Firms bank on low borrowing costs to fill up cash war chests

Thursday, September 24th, 2020 00:00 |

Notice: Trying to get property 'post_content' of non-object in /home/mediamax/httpdocs/ on line 150

Companies are banking on low borrowing costs to build a cushion of cash and patch up holes left in their revenue base by pandemic shocks.

Financial sector earning reports show double digit growth in the loan books of banks due to companies moving to lock in lower borrowing costs and banks adding defaulted interest payments on principal.

Reports indicate commercial banks added nearly Sh400 billion to their loan books in the six months to June with big banks like KCB’s net loans and advances growing by Sh95 billion in the same period to stand at Sh559.9 billion.

Equity Bank’s loan book grew by Sh108 billion to Sh746.5 billion in the period under review while Stanbic bank saw its loan book rise by Sh44 billion during the period as Absa bank added Sh16 billion to her loan book.

“The growth in the loan books of banks is not an indication of increased economic activities,” says Economist Robert Shaw.

“With the rate setting now set aside, companies know that banks are at liberty to raise interest rates.

They are taking advantage of low rates to negotiate with banks for help with the day-to-day operations due to disruption of their revenues,” said Shaw.

Central Bank of Kenya (CBK) data shows that credit to the private sector grew faster in the period between January and April compared to the previous months with most of the money going to manufacturing, trade and transport.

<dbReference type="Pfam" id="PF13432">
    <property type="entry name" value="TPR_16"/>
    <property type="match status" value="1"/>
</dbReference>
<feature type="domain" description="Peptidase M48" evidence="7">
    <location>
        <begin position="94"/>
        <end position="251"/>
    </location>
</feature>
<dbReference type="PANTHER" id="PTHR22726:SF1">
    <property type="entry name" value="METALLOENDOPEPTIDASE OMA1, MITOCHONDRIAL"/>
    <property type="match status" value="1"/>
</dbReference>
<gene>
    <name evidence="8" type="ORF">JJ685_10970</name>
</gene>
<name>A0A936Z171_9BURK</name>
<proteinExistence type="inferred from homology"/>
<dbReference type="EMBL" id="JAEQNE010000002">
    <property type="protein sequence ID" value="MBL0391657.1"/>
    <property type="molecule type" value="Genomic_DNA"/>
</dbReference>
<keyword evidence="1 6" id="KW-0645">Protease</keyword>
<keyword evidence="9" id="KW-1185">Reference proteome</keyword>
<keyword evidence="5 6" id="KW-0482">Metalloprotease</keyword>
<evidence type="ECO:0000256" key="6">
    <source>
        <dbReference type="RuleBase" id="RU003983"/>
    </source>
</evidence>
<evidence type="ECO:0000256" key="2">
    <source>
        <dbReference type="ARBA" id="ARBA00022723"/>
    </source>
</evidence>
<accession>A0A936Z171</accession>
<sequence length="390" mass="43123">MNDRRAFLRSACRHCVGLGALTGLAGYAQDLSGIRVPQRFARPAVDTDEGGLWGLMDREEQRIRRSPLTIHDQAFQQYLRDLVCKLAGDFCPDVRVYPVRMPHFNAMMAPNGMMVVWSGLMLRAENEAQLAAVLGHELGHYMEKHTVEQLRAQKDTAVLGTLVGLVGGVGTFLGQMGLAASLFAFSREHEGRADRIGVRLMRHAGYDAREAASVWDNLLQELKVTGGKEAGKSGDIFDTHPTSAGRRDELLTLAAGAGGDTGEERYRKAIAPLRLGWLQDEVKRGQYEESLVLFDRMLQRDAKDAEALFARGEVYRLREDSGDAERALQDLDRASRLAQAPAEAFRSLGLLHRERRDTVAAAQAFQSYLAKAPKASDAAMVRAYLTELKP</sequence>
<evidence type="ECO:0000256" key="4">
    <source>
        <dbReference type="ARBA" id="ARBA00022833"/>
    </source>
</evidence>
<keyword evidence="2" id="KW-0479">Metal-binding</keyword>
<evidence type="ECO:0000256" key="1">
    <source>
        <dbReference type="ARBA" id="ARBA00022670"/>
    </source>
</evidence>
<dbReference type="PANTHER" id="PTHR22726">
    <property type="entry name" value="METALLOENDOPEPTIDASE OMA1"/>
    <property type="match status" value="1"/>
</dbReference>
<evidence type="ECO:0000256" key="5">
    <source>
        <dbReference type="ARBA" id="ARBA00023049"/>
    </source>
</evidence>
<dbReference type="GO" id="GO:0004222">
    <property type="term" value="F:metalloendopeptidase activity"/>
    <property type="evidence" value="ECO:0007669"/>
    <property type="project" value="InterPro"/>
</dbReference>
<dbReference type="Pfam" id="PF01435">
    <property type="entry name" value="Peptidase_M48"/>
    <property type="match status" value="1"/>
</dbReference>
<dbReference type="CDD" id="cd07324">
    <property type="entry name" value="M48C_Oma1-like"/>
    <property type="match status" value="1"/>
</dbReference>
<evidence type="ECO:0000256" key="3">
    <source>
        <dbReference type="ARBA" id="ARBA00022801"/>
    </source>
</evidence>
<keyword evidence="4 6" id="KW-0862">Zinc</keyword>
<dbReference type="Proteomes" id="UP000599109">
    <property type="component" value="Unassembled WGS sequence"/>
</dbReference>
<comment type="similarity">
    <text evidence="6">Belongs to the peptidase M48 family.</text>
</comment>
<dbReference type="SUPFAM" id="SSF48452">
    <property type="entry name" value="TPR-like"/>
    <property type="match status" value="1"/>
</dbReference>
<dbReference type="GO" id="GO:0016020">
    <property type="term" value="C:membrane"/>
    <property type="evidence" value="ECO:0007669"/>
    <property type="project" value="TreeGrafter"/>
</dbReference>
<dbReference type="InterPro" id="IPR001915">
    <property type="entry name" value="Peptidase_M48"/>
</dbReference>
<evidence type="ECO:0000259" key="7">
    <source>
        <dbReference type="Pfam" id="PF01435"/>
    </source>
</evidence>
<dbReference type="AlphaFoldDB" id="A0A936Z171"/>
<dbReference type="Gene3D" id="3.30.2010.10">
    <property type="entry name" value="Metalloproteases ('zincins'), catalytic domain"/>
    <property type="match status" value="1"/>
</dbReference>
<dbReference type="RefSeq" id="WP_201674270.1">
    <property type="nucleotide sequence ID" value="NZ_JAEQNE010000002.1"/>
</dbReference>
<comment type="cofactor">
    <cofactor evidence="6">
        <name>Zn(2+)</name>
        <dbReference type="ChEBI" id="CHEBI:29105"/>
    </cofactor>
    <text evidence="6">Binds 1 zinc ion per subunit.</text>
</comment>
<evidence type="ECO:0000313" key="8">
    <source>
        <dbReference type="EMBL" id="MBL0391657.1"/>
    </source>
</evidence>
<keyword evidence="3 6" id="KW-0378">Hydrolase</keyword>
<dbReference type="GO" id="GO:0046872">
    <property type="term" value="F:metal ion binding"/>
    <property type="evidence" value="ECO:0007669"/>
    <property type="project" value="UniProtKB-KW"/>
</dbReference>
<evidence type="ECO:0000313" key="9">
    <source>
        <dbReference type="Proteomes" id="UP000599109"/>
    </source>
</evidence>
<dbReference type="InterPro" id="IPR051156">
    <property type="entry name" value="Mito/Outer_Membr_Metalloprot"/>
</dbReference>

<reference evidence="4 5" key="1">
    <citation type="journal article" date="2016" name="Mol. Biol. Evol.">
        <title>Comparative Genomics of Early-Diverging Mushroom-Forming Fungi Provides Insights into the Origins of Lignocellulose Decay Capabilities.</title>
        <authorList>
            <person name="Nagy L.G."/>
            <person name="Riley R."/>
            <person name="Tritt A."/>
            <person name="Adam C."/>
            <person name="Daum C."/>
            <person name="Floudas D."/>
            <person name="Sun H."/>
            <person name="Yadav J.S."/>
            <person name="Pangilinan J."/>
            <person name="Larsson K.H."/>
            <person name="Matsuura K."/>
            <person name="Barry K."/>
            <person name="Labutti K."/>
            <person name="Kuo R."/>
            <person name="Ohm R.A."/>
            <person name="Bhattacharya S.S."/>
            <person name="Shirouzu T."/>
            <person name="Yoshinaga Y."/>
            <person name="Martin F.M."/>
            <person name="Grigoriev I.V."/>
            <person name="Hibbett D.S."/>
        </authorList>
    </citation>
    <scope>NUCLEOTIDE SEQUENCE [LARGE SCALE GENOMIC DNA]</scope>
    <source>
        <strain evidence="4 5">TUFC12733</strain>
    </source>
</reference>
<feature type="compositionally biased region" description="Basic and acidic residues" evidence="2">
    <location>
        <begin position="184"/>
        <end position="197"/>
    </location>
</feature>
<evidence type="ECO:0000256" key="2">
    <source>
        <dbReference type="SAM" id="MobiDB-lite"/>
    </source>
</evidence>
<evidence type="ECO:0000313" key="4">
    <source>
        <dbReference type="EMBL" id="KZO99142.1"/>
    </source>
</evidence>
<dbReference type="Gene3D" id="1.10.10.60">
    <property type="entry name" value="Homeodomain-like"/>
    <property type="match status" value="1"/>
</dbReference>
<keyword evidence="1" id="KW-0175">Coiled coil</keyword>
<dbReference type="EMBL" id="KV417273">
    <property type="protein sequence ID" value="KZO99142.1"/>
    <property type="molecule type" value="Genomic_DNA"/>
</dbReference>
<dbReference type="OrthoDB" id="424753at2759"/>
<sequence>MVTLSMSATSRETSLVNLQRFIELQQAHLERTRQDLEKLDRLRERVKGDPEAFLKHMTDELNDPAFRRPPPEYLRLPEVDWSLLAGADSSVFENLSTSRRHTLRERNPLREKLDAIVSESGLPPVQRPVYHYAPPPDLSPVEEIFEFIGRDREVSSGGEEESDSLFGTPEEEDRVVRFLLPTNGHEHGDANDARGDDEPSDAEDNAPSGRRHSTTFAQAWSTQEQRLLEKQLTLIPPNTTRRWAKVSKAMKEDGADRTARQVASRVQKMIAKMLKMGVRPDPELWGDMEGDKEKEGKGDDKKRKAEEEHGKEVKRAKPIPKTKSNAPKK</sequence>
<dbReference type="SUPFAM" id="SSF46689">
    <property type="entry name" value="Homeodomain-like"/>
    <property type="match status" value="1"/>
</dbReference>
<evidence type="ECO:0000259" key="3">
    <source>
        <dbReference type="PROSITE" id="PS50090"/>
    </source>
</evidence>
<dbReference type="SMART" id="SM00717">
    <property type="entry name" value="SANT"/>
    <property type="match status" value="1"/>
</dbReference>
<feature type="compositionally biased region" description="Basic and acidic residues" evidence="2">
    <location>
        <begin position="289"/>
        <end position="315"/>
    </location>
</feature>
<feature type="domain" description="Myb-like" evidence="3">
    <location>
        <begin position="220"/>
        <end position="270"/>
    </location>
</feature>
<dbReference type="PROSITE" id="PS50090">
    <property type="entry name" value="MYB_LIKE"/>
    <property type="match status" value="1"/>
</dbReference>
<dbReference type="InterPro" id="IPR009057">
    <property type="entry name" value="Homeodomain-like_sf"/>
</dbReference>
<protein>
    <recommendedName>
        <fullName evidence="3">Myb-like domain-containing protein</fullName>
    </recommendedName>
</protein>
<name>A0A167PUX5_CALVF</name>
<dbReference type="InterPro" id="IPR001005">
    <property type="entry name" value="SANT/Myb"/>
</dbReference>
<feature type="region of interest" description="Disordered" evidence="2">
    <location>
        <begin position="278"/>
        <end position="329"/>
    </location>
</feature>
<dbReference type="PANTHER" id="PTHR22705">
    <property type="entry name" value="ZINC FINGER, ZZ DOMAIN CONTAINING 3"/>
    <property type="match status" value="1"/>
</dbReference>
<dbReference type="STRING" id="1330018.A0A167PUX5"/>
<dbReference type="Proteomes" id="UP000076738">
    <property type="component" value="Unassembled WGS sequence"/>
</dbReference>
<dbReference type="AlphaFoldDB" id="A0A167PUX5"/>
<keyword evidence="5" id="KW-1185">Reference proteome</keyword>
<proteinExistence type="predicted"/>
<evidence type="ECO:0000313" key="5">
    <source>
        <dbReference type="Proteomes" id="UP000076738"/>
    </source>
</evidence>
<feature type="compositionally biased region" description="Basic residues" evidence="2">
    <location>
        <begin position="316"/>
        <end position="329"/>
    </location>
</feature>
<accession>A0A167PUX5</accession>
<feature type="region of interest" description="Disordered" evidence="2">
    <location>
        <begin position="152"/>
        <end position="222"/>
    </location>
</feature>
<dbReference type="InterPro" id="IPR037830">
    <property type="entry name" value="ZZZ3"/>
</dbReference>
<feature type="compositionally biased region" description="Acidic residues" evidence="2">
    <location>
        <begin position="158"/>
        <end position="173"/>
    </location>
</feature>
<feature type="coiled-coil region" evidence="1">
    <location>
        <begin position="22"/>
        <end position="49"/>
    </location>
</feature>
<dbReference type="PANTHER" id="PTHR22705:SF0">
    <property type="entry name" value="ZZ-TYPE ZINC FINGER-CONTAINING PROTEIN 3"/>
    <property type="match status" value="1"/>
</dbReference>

Credit to manufacturing sector grew by a record 20 per cent in April and seemed to grow with the trend of rising coronavirus infections. 

Overall credit to the private sector was also up 9 per cent in April, the highest in the previous 13 months.

Household credit, however, contracted sharply in that period to grow at 2 per cent, the lowest in the 13 months even as real estate lending also slowed.

Analysts, however, also said that part of the growth in loan books could also arise from interest capitalisation, which is the addition of unpaid interest to the principal of your loan.

“This is happening amidst a dislocation between growth in loans and loanbook revenues,” said George Bodo, a banking sector analyst and head of the financial desk at Ecobank Capital.

Non-performing loans

This could also be supported by the surge in non-performing loans across the industry. High debt breeds fragility, as companies cut costs and corners to meet their elevated financial liabilities.

“Banks are very sensitive to the fact that the auctioneers have enough properties that have no takers, so they are being forced to discuss defaults with customers instead of resorting to auctions,” Shaw said.

Heavy debt breeds fragility, making companies to cut costs and corners in order to meet their elevated financial liabilities.

It makes them vulnerable to external shocks, and thus more likely to take refuge in socially negative responses such as running down investment, shutting down plants and firing staff.

Central Bank cut the base rate to a record seven per cent forcing banks to cut loan prices even as bank CEOs protested the 4 per cent pricing margin.

Commercial bank loans are now going for an average of 11.94 per cent. The 91-day Treasury bill is now priced at 6.2 per cent.

The death of the corporate bond market has left companies with limited choice except for commercial bank loans.

For instance distressed companies like Kenya Airways have seen their longterm debt rise to Sh159 billion in the six month to June up from Sh145 billion as of December last year forcing the government to place a debt moratorium on the firm.

A poorly developed corporate bond markets have left companies with little choice but to opt for the relatively expensive commercial bank loans which are also very volatile.

Lack of government support to companies in Kenya has left midsized to big firms with no lifeline other than to fall back to commercial banks.

More on News